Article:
If the pandemic causes a shortage of material in the market, the court can reduce the quantity to the extent it deems sufficient to protect the obligor from harm.

Moreover, if the shortage of materials is temporary, the court can temporarily suspend the contract if the person obligated to it is not severely affected by this suspension. If he is harmed, he may request termination of the contract. If the materials were not available at all, leading to the impossibility of implementing the contractual obligations or some of them, the court will terminate the clauses that are impossible to implement upon the request of one of the parties to the contract.

If a contract obliges one of the parties to carry out a task, which cannot be completed on time due to the pandemic, the court can temporarily suspend the implementation of the obligation. If the other party fears unusual damage due to the suspension, he may request termination of the contract.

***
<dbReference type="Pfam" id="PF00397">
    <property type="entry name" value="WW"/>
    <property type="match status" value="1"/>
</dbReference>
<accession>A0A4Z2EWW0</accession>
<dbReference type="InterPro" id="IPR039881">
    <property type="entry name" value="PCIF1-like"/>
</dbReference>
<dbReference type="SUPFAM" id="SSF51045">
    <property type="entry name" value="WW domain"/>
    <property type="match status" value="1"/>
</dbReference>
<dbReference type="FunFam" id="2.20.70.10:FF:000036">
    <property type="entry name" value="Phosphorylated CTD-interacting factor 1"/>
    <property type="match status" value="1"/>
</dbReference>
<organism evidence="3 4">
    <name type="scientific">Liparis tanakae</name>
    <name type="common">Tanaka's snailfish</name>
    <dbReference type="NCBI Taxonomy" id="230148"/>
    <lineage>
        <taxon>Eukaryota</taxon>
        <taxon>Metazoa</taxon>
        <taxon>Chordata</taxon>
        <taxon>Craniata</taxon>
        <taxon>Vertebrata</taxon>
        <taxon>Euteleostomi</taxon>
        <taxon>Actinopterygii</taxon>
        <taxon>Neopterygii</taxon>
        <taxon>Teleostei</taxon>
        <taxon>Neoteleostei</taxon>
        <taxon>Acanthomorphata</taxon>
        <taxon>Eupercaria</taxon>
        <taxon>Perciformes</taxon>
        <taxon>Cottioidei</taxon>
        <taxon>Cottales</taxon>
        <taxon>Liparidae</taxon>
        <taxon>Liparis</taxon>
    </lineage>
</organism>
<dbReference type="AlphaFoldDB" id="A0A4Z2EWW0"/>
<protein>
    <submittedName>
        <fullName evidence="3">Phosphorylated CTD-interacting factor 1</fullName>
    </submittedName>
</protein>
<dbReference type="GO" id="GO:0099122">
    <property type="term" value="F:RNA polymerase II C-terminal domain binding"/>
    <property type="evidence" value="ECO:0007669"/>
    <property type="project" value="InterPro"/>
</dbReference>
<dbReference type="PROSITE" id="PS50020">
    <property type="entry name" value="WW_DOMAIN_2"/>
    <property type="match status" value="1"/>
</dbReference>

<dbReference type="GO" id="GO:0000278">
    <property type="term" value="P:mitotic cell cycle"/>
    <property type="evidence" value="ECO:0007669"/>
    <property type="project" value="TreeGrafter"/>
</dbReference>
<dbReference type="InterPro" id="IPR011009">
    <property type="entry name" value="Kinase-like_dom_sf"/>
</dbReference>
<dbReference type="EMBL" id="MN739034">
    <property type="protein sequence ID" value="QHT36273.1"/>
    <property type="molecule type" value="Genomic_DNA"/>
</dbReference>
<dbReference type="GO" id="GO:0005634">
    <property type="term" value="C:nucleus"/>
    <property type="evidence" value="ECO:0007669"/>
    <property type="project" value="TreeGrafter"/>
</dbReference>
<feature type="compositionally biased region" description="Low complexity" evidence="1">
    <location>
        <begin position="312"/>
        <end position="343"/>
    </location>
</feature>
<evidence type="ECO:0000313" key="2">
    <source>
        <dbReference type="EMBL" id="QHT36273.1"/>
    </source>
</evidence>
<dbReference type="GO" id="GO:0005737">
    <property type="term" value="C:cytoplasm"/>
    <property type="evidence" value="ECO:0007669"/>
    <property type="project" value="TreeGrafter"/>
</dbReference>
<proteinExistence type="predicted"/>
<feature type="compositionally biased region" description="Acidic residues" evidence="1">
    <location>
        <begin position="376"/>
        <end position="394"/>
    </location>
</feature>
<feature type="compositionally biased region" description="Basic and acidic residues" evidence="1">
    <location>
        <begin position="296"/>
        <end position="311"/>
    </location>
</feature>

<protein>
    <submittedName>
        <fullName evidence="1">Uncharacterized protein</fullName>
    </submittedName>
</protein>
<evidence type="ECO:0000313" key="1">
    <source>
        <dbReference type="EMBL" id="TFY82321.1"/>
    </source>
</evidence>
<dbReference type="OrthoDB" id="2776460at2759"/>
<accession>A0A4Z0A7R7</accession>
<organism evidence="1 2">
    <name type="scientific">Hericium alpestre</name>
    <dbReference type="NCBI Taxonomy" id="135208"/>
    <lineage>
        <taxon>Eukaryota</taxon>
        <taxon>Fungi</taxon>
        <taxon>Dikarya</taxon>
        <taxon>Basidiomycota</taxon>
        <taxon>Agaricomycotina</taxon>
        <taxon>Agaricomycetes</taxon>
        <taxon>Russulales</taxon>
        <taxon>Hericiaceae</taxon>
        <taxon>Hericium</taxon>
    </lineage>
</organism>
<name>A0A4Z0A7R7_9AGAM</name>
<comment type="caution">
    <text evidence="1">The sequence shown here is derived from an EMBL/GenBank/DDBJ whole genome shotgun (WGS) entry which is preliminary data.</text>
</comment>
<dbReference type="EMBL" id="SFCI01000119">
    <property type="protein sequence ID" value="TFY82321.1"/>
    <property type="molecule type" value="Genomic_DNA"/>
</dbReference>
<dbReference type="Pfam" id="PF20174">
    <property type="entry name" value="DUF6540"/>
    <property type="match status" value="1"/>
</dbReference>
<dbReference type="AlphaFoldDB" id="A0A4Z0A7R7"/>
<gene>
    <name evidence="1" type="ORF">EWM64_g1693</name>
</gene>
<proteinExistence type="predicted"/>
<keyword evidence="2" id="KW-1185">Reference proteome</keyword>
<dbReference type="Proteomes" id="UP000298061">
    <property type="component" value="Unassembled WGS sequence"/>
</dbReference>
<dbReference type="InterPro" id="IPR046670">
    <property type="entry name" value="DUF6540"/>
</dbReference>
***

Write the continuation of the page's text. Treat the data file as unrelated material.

In addition, the court also stressed the need to carefully assess the damages on a case-to-case basis, and that one or more experts should do the assessment. While assessing damages, it should be made clear what losses were incurred directly due to the pandemic and had nothing do to with seasonal upswing in certain activities.

The Supreme Court explained that a court is bound, when considering cases arising from contracts and obligations affected by the pandemic, not to apply penalty clause or fines in whole or in part — depending on the case.

In the event that a contract includes a clause of exemption from liability for one of the contracting parties when an emergency or force majeure occurs, the condition has no effect, and the party that breaches the obligation must provide evidence that the pandemic was the reason for the breach.